Speech on the Sikh Community [Question for Short Debate] – 3 March 2014

My Lords, I thank the noble Lord, Lord Singh, for securing this debate. I was aware of the almost unanimous outcry of the Sikh community all over the world on the invasion of the Golden Temple by the Indian armed forces in 1984. This was a tragic event that resulted in the loss of thousands of innocent lives that could have been avoided.

The recent release of the report by the UK Government regarding the attack on the Sri Harmandir Sahib—Golden Temple—complex has raised more questions on the British involvement in this operation. I have had long discussions with Sikh leaders, including my friend and colleague, Parmjit Singh Gill, a former Member of the other House and one of only five Sikhs ever elected to it. He has worked robustly on the issue, both before the release of the report and after. I believe that, along with other Sikh leaders, he has met some of the most senior people in the Government, including the Cabinet Secretary, the Deputy Prime Minister and the noble Baroness, Lady Warsi.

On behalf of the British Sikh community, I wish to raise the following points. First, the Cabinet Secretary had reported that a key file on the provision of military advice to the Indian authorities on their plans for the attack in June 1984 was destroyed by the Ministry of Defence in November 2009. It remains unclear why such an important file was destroyed, and this lessens the credibility of the internal inquiry. Given the incredible importance of the 1984 attack to the Sikh faith, who took the decision to destroy the files and how was that decision taken? Was it taken at the ministerial level?

Secondly, Parliament appeared to have been misled at the time, following a Question on 30 July 1984 by the then MP for Slough, John Watts, who asked the Secretary of State for Foreign and Commonwealth Affairs what discussions Her Majesty’s Government had had with the Government of India about the incident—the attack on the Sri Harmandir Sahib, or Golden Temple. Ray Whitney, then Parliamentary Under-Secretary, replied:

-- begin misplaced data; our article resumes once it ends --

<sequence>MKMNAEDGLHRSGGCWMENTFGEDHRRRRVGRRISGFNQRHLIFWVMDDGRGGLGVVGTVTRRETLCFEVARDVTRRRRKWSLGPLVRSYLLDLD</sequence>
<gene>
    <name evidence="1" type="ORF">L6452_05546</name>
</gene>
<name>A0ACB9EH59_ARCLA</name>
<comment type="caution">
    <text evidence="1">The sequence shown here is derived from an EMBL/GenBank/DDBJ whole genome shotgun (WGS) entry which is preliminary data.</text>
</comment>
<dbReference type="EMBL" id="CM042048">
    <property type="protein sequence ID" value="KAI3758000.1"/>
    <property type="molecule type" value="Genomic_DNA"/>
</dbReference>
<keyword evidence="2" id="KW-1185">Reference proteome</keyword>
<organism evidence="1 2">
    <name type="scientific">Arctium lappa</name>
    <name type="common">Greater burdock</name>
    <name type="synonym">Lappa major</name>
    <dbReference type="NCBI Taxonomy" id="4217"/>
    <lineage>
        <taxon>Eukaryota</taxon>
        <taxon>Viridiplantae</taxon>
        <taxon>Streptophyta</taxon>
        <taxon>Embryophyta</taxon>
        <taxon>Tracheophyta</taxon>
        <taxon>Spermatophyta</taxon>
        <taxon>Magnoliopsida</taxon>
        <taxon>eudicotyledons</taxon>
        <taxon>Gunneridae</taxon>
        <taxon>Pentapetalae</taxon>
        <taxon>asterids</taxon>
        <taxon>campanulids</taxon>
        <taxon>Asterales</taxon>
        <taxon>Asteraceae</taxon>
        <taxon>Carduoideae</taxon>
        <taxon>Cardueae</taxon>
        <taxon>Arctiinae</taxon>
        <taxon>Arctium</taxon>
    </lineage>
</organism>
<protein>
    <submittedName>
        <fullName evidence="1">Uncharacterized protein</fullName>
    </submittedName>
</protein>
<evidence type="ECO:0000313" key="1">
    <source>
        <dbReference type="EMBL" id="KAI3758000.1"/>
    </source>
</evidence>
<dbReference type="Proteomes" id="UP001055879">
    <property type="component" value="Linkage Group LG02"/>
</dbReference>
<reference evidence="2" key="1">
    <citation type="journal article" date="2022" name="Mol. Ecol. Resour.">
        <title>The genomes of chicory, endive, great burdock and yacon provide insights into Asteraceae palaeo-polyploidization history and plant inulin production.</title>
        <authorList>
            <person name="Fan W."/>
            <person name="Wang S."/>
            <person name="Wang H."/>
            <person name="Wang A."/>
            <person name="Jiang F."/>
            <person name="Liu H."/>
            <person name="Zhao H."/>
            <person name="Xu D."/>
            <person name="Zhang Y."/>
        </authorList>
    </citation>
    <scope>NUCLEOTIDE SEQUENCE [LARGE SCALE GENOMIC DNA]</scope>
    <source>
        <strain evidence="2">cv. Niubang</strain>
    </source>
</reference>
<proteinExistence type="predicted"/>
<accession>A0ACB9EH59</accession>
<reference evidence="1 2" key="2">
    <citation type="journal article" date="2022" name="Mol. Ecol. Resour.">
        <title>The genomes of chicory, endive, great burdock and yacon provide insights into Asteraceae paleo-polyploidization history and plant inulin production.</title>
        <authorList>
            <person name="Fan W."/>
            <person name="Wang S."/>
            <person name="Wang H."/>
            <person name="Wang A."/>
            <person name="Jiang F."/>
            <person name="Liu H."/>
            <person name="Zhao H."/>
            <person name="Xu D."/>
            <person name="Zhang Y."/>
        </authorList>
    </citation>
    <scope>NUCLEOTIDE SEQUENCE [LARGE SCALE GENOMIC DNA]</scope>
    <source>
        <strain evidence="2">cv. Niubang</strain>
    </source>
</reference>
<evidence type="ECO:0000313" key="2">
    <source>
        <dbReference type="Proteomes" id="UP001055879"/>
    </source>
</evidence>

“The Foreign and Commonwealth Office has received petitions and numerous letters from the Sikh community in the UK about recent events in Punjab. As this is an internal Indian matter, we have not sought to discuss it with the Indian Government”.—[Official Report, Commons, 30/7/84; col. 111W.]

Is this not contrary to the fact now established that they were in discussions and had provided military advice?

Thirdly, the media had reported in January 2014 that the then Prime Minister had ordered an inquiry to be carried out by the Cabinet Secretary which would cover the events of 1984. However, the inquiry covered only the period up to the start of the attack and no other events, which included the genocide of Sikhs that followed later that year. Clearly, the parameters of the review were too narrow, and it has been alleged that the terms of reference, which have not been published, changed during the inquiry. Would it not have made sense, if the inquiry was to carry the confidence of the Sikh community, to review and release all documentation covering the 1984 events, and over a much broader period of time, including the genocide of Sikhs in 1984? Despite the review and report, why have the details of the specific advice that was given not been revealed, nor the reason that the UK Government agreed to advise the Indian Government on how to attack the Sikhs’ holiest shrine?

Fourthly, when the Foreign Secretary delivered his Statement in the other place on 4 February 2014, Members raised questions suggesting that defence-related commercial interests had been advanced on the basis of providing advice to India and that measures had been taken by the UK Government to stop Sikhs in the UK exercising their democratic right to hold peaceful gatherings. Will the Minister comment on that?

Fifthly, what sanctions, if any, did the Government of India threaten the UK with in order to secure its silence when a genocide of Sikhs was taking place in India in 1984?

Finally, given the gravity of the decision by the UK Government of 30 years ago to provide military advice to the Indian authorities, which led to the series of events resulting in thousands of innocent Sikhs losing their lives, the very least that the estimated half a million Sikhs in the UK are entitled to from this Government is a full, independent, judge-led public inquiry so that the truth can finally come out. Will my noble friend promise a full, independent, judge-led public inquiry to establish the facts about the extent of British involvement in the Golden Temple invasion, to satisfy the British Sikh community?

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